Collateralized Loan Obligation - CLO

Loading the player...

What is a 'Collateralized Loan Obligation - CLO'

A collateralized loan obligation (CLO) is a security backed by a pool of debt, often low-rated corporate loans. CLOs are similar to collateralized mortgage obligations, except for the different type of underlying loan. With a CLO, the investor receives scheduled debt payments from the underlying loans, assuming most of the risk in the event borrowers default, but is offered greater diversity and the potential for higher-than-average returns.

BREAKING DOWN 'Collateralized Loan Obligation - CLO'

A CLO is essentially a single security comprised of various corporate loans that have a low credit rating. An example of the type of loans included in a CLO is leveraged buyouts made by a private equity firm to take a controlling interest in an existing company.

How CLOs Are Structured

Loans with lower credit ratings are initially sold to a CLO manager, who bundles multiple loans together and manages the consolidations, actively buying and selling loans. To fund the purchase of new debt, the CLO manager sells stakes in the CLO to outside investors in a structure called tranches. Each tranche is a piece of the CLO, and it dictates who will be paid out first when the underlying loan payments are made. It also dictates the risk associated with the investment, since investors who are paid last have a higher risk of default from the underlying loans. People who are paid out first have lower risk but realize smaller interest payments. People who are in later tranches may be paid last but the interest payments are higher to compensate for the risk.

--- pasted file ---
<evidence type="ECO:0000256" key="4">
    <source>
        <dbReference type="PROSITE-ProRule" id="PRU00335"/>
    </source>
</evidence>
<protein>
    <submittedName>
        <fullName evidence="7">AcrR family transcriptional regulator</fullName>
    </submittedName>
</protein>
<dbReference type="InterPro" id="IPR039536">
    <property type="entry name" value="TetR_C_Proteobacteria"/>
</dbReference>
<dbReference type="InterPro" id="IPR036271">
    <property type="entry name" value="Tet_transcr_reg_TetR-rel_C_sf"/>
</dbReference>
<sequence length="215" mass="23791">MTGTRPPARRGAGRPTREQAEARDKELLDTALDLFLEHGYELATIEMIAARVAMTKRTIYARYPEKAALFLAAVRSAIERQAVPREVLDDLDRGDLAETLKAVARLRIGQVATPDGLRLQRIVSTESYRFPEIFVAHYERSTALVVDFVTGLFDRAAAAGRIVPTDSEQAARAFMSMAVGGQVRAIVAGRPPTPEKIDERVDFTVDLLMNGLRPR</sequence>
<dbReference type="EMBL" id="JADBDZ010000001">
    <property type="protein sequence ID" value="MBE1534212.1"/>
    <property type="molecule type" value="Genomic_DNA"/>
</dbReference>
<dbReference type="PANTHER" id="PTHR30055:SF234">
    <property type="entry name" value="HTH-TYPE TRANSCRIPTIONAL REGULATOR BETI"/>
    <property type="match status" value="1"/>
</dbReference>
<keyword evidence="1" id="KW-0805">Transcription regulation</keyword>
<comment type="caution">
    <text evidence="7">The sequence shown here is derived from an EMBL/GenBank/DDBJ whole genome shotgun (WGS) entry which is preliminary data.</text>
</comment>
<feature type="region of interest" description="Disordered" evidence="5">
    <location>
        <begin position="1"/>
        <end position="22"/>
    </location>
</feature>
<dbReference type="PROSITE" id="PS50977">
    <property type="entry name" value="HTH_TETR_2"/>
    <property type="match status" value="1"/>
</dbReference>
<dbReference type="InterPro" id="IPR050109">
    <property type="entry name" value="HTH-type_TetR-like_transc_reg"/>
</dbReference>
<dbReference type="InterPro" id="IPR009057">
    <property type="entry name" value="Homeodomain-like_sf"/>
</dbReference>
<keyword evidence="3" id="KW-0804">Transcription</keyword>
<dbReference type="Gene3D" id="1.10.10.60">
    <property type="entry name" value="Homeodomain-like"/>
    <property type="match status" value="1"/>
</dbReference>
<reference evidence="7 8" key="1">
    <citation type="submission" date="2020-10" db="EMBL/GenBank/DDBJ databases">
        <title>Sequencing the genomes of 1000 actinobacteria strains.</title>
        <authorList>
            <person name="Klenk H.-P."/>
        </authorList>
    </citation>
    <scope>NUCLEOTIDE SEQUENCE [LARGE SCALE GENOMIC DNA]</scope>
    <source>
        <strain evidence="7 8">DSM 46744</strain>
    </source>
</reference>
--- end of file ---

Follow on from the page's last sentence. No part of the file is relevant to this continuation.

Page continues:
There are two types of tranches: debt tranches and equity tranches. Debt tranches are treated just like bonds and have credit ratings and coupon payments. These debt tranches are always in the front of the line in terms of repayment, although within the debt tranches there is also a pecking order. Equity tranches do not have credit ratings and are paid out after all debt tranches. Equity tranches are rarely paid a cash flow but do offer ownership in the CLO itself in the event of a sale.

The Risks of a CLO

Typically, only large institutional investors purchase tranches in a CLO. This means companies of scale, such as insurance companies, quickly purchase senior level debt tranches to ensure low risk and steady cash flow. Mutual funds and ETFs normally purchase junior level debt tranches with higher risk and higher interest payments. If an individual investor invests in a mutual fund with junior debt tranches, that investor takes on the proportional risk of default.

RELATED TERMS
  1. Sequential Pay CMO

    A type of collateralized mortgage obligation (CMO) in which there ...
  2. Tranches

    A piece, portion or slice of a deal or structured financing. ...
  3. Active Tranche

    A tranche of a collateralized mortgage obligation (CMO) that ...
  4. Asset-Backed Security - ABS

    A financial security backed by a loan, lease or receivables against ...
  5. Companion Tranche

    A class of tranche found in planned amortization class (PAC) ...
  6. Accrual Bond

    A bond that does not pay periodic interest payments. Instead, ...
Related Articles
  1. Investing

    What are Tranches?

    Tranches often describe specific classes of bonds within a security that hold different degrees of risks and maturities.
  2. Investing

    What Are Tranches?

    “Tranche” is a French word that refers to a slice.
  3. Markets

    As Regulators Target CLOs, Bankers Predict Doom For Main Street

    Collateralized loan obligations are the latest Wall Street invention to give regulators headaches.
  4. ETFs & Mutual Funds

    CMO vs CDO: Same Outside, Different Inside